Florida Manatee: Gentle Giants in Need of Support

Connectivity of Florida's rivers and springs is key for many species in Florida.

The Florida manatee is a big-time celebrity. These large tropical marine mammals are iconic Florida natives, and can often be seen moving slowly through the state’s waterways. Also known as sea cows, manatees average 10-feet in length and weigh about 1,000 pounds. Manatees, who live over 65 years, are found in coastal area, springs, and rivers. They graze on aquatic vegetation and rely upon safe and healthy waters. These beloved animals are well known, and the threats they face are well understood.

In the Gulf of Mexico, Manatees are typically found from Florida through coastal Louisiana. In warmer months, they may travel up the Atlantic coast into Georgia and the Carolinas. Manatees cannot tolerate cold water. Despite their size, they have relatively little body fat. In cooler months, they seek warm waters, and migrate from colder areas to preferred warmer temperatures. Calves stay with their mothers for up to two years, and though manatees are usually semi-social, will gather with other manatees at warm water sites.

Florida’s manatees face several serious challenges, and The Nature Conservancy is working to create healthy, connected habitats in which the manatees can thrive. Will you help support our work?

Manatee swims with calf in Florida spring. © Nicolas Larento

Manatee swims with calf in Florida spring. © Nicolas Larento


Access to warm water is critical. “Cold stress is a serious issue. Florida manatees cannot tolerate temperatures below 68° for extended periods of time,” notes Anne Birch, Marine Program Manager. Many manatees gather in Florida’s springs during cooler months, attracted by the consistent water temperatures in the 70s. Due to the influx of bubbling groundwater to the springs —many millions of gallons daily— Florida springs provide a warmer water refuge. They become essential destinations for manatees during cold snaps. “Manatees will migrate many miles to reach freshwater springs when in need of warmer water,” says Birch.

Healthy and plentiful springs are required. High water quality and appropriate flows sustain the manatees and our important springs, which provide water for natural systems, as well as drinking water for people. The Conservancy works to protect areas which allow rainwaters to recharge our spring systems and supports legislation which protects water quality and assures appropriate water volumes remain in our springs.

Unrestricted, connected waters are essential. Restrictions or obstructions along Florida waterways to warmer areas creates a life-threatening issue for manatees. Unfortunately, some travel routes to the springs have become restricted by sediment build-up and other obstructions. “To help manatees survive for future generations and increase their population, it’s essential that their freshwater and marine habitats be reconnected, and remain connected, says Birch.

Our springs work and Florida’s Manatees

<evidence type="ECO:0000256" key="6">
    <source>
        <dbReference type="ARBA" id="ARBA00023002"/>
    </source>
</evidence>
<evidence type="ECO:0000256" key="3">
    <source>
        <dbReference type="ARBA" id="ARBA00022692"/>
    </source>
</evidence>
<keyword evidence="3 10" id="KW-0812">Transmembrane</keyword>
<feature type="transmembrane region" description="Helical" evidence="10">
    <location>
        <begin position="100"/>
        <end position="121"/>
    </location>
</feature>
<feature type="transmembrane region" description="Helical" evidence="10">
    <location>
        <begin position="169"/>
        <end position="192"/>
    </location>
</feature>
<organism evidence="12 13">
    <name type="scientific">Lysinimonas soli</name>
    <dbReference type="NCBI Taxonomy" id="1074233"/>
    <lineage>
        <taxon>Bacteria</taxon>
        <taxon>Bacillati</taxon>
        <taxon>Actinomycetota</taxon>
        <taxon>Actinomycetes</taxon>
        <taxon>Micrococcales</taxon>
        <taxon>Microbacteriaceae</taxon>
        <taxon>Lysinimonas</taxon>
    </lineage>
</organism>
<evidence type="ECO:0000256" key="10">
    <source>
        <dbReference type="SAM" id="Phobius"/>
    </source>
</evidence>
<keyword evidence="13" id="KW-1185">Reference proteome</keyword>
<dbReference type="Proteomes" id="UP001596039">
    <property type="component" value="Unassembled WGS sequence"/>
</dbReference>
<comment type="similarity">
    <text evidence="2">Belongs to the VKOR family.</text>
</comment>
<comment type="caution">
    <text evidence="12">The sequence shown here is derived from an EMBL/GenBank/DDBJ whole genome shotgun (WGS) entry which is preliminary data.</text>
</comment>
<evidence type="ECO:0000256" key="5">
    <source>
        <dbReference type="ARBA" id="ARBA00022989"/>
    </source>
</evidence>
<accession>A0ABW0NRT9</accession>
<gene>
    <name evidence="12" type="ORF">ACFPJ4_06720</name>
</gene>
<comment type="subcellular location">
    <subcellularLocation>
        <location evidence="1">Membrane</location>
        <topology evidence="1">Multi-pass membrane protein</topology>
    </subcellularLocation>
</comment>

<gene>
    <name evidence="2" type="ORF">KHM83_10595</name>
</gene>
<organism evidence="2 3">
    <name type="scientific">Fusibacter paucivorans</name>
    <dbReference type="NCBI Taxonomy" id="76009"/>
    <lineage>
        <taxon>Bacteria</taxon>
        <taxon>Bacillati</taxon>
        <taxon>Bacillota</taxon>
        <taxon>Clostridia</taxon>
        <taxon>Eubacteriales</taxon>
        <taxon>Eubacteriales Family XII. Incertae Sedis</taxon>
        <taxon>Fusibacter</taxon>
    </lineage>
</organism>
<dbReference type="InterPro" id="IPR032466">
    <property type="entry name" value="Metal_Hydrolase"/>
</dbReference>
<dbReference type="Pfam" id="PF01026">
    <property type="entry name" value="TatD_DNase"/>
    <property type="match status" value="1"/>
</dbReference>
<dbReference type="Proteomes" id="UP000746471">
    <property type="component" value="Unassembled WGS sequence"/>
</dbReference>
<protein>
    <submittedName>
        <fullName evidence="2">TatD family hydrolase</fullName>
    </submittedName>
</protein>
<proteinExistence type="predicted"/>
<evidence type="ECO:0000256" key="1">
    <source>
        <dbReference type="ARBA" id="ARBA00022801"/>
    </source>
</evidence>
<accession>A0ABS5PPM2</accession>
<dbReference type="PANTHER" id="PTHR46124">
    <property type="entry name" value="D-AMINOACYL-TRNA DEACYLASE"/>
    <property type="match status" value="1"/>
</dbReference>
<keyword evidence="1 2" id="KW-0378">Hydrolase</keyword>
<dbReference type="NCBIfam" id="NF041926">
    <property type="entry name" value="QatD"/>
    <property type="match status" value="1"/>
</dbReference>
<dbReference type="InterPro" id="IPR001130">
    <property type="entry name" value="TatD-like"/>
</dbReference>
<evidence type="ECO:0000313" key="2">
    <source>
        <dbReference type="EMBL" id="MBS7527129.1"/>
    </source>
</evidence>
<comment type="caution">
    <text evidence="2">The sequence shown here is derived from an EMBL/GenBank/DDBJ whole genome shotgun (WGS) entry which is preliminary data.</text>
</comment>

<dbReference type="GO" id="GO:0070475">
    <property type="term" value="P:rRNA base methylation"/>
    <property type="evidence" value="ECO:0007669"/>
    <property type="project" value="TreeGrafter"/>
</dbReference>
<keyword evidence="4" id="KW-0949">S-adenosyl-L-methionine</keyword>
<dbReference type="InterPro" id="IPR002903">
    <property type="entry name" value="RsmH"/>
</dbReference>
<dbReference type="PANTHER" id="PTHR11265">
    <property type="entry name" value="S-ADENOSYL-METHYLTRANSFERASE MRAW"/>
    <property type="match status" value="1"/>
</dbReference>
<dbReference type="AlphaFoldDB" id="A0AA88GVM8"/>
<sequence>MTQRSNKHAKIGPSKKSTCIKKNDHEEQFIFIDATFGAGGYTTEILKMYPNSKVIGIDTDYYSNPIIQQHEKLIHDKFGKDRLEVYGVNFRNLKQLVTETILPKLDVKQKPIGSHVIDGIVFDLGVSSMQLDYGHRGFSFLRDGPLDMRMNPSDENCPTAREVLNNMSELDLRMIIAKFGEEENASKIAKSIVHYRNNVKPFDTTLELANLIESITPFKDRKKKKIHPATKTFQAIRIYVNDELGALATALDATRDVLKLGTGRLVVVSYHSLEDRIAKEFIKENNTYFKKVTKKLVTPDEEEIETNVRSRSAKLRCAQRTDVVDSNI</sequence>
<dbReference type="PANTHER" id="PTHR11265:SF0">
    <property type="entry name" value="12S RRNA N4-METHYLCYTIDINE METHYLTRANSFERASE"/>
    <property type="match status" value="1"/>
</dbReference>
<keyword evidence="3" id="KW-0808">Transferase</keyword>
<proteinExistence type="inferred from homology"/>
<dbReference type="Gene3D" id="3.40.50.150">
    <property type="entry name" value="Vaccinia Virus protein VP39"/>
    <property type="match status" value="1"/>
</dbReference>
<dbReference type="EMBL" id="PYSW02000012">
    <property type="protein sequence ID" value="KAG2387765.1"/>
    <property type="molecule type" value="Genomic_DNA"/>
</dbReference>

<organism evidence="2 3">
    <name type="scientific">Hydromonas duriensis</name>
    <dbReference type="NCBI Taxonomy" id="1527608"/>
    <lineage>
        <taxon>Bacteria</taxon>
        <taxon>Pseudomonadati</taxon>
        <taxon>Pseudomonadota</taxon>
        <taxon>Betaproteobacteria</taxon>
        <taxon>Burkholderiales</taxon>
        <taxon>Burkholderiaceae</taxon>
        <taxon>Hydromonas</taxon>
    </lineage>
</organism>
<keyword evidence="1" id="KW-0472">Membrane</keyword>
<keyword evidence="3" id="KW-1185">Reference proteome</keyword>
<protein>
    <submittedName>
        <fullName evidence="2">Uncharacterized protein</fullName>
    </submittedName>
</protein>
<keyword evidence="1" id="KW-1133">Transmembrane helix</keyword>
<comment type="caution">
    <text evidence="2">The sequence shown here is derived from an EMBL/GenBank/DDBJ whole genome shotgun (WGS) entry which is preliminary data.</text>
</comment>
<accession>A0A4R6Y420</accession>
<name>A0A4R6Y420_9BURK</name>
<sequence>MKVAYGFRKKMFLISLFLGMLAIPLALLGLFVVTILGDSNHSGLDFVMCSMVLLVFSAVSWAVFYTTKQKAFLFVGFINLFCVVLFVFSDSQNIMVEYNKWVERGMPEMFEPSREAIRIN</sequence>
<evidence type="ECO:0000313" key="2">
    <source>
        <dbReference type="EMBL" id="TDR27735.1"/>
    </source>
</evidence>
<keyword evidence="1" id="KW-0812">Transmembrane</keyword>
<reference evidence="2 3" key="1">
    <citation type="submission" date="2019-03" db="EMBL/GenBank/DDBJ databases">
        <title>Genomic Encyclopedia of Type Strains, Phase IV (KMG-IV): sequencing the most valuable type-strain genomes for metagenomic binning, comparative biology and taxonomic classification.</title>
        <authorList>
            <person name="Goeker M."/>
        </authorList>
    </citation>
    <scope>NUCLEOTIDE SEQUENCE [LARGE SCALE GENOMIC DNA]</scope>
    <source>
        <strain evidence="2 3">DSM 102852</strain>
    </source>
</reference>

Manatees rely on springs for healthy habitat, especially during colder months. Our beloved manatees congregate in many of the areas in which the Conservancy has focused conservation work in the past, including Manatee Springs, Three Sisters Springs, Blue Springs, Homosassa Springs, and Warm Mineral Springs.

Conservancy projects have improved access for manatees to springs and improved connectivity to rivers, reduced the impacts of dams, weirs and other man-made obstructions, and have worked to decrease sediment build up which make spring runs too shallow for manatees.

Manatees crossing over the King Spring toward the manatee sanctuary’s shallow waters. © David Hinkel via USFWS Flickr CC BY 2.0

Manatees crossing over the King Spring toward the manatee sanctuary’s shallow waters. © David Hinkel via USFWS Flickr CC BY 2.0

Our springs work has positively impacted manatees:

  • We teamed up with partners of the Warm Mineral Springs Working Group to provide a safe, warm water refuge in Sarasota County, free from boats that can be dangerous for manatees.
  • In Florida’s Chassahowitza National Wildlife Refuge, we funded a project to remove boulders blocking the only remaining safe path for manatees to access Three Sisters Springs — providing safe haven for at least 200 manatees who spend winter there.
  • At Fanning Springs, we dredged the Suwannee River and rebuilt a dock which had obstructed passage to allow manatees a safe route.
  • In the Big Bend area of the Gulf of Mexico we helped restore seagrass beds, a primary food source for manatee.

Dangers to the Manatee
Although manatees have recently been downlisted from endangered to threatened by the US Department of Interior, they are not out of danger. Manatees must have access to the consistently warm spring waters in the winter, and face challenges accessing the springs due to habitat destruction, canal locks and flood gates, and dams. Additionally, boat strikes continue to harm manatees, and they are threatened by entanglement in fishing gear and traps, and other human harassment.

Each year manatees fight to survive water quality issues, connectivity, and cold snaps. The future for this threatened species is far from assured.  The Conservancy’s focus on freshwater springs and coastal protection and restoration will help to support the manatee’s survival. You can help these gentle giants by supporting our work. We can’t do it without you.

The Conservancy continues to focus on the health of our springs and aquifer, to provide for an abundant and clean water future for people and nature.


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